• Re:scifi tag? (Score:5, Informative)

      by TheMeuge (645043) on Thursday August 30, 2007 @06:14PM (#20418241)
      The mitochondria have not been incorporated into the human genome. Mitochondria contains its own circular DNA structure, which exists and replicates independently of the genomic DNA. There must have been some gene loss/exchange, however, because many proteins necessary for mitochondrial structure and function are found solely in the genomic DNA.
      • Re:scifi tag? (Score:4, Insightful)

        by linguizic (806996) on Thursday August 30, 2007 @06:34PM (#20418447)
        Not only that, but it seems that geneticists are now thinking that mtDNA directs the expression of the genes encoded in the nuclear DNA. So things are MUCH more complex than we once thought (no surprise there).
      • by khallow (566160)
        There doesn't have to be any interaction at the gene level. Remember survival of mitochondria and nucleic DNA are mutually dependent.
      • Re:scifi tag? (Score:4, Informative)

        by wizardforce (1005805) on Thursday August 30, 2007 @06:45PM (#20418567) Journal

        The mitochondria have not been incorporated into the human genome.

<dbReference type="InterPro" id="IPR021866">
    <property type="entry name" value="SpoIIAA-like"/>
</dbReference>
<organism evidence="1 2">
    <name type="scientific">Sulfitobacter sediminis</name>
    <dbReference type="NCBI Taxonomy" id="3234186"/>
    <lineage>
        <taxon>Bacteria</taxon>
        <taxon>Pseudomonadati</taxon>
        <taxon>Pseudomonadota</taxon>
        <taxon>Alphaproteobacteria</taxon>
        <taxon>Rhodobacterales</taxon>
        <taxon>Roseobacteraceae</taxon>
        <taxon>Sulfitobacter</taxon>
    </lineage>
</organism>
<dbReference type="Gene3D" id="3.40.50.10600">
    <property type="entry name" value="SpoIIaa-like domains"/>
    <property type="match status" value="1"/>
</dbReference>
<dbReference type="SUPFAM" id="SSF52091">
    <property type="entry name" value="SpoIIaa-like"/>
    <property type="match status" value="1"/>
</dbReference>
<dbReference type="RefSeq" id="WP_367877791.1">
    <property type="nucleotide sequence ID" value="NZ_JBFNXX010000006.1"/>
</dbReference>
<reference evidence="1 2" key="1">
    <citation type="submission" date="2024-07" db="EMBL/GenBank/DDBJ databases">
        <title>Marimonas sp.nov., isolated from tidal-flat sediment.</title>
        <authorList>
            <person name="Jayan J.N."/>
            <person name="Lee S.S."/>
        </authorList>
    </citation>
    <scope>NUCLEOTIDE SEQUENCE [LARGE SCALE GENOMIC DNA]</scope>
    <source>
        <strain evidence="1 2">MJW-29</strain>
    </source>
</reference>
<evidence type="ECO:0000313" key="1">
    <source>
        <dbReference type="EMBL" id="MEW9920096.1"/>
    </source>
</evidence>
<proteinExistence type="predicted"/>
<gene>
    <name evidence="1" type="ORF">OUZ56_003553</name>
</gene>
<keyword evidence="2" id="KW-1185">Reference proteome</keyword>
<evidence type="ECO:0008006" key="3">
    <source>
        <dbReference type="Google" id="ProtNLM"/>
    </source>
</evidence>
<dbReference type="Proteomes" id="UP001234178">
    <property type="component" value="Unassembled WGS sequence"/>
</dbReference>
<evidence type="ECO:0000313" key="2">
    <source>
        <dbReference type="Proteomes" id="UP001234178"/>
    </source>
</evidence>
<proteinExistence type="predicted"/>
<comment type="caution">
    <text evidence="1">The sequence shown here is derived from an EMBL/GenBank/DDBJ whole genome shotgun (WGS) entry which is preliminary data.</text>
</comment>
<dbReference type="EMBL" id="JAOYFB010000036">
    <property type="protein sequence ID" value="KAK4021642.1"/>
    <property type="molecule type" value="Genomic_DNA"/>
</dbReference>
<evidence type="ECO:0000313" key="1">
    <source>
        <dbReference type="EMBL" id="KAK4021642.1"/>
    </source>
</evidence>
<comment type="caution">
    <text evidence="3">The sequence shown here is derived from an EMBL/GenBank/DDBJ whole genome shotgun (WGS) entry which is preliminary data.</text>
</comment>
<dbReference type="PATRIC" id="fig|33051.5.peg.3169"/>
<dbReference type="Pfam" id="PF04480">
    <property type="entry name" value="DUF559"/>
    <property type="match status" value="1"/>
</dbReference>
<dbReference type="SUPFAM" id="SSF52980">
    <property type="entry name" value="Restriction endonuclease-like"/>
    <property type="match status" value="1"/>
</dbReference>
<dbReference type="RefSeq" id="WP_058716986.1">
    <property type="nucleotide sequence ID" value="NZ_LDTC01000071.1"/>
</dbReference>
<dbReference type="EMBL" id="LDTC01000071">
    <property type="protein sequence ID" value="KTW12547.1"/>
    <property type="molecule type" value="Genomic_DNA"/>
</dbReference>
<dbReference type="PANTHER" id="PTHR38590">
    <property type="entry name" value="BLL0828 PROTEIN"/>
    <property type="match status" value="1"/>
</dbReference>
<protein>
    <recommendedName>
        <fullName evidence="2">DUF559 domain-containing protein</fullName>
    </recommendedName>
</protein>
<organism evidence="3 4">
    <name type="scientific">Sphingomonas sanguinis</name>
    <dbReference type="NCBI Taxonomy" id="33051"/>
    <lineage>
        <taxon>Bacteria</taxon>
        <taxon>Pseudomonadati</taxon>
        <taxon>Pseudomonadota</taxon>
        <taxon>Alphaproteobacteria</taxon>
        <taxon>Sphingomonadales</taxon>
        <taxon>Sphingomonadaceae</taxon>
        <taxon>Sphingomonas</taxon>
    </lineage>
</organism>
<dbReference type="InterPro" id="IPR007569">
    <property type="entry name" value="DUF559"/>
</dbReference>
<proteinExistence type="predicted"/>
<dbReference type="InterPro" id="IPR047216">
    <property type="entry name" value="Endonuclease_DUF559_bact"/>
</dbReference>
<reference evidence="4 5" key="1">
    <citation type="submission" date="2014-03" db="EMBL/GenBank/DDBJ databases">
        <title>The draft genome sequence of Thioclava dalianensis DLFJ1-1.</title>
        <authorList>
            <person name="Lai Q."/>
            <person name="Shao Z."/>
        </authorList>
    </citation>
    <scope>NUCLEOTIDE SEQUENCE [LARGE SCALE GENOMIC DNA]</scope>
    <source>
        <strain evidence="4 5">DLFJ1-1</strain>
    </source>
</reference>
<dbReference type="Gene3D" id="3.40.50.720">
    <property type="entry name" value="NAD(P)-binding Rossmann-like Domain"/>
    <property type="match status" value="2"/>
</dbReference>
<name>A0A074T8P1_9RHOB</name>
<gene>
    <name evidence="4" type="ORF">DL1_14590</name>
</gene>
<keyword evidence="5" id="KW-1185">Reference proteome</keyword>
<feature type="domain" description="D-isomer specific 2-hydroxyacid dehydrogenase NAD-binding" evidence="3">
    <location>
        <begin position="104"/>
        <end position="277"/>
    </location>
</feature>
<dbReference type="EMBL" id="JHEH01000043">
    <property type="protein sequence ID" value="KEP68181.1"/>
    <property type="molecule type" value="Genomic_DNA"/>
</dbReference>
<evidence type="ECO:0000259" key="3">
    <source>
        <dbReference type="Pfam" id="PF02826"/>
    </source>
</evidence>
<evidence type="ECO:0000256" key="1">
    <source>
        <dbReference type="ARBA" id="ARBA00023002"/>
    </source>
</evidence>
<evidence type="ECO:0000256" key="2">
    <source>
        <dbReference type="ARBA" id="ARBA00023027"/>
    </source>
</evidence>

funny you mention that, apparently when two species merge into a symbiotic relationship like that not only is there genomic reduction but integration of parts of the endosymbiont's genetic material into the host genome. http://www.pubmedcentral.nih.gov/articlerender.fcg i?artid=166356 [nih.gov]
      • by QuantumG (50515)
        I believe the mitochondria DNA is considered part of the human genome, but only by definition.
      • Re:scifi tag? (Score:4, Informative)

        by izomiac (815208) on Thursday August 30, 2007 @06:46PM (#20418579) Homepage
        You're right, but "some gene loss/exchange" would be an understatement. IIRC, there are about 1600 mitochondrial genes, and only about 20 of them are actually on mtDNA (most of those are tRNA). So the rest have been integrated into the "host" genome. This is actually an ongoing process and gene transfer happens a lot more frequently than you'd think. Mitochondrial genes that get inserted are called NUMTs and have actually been associated with human disease.
      • by catbutt (469582)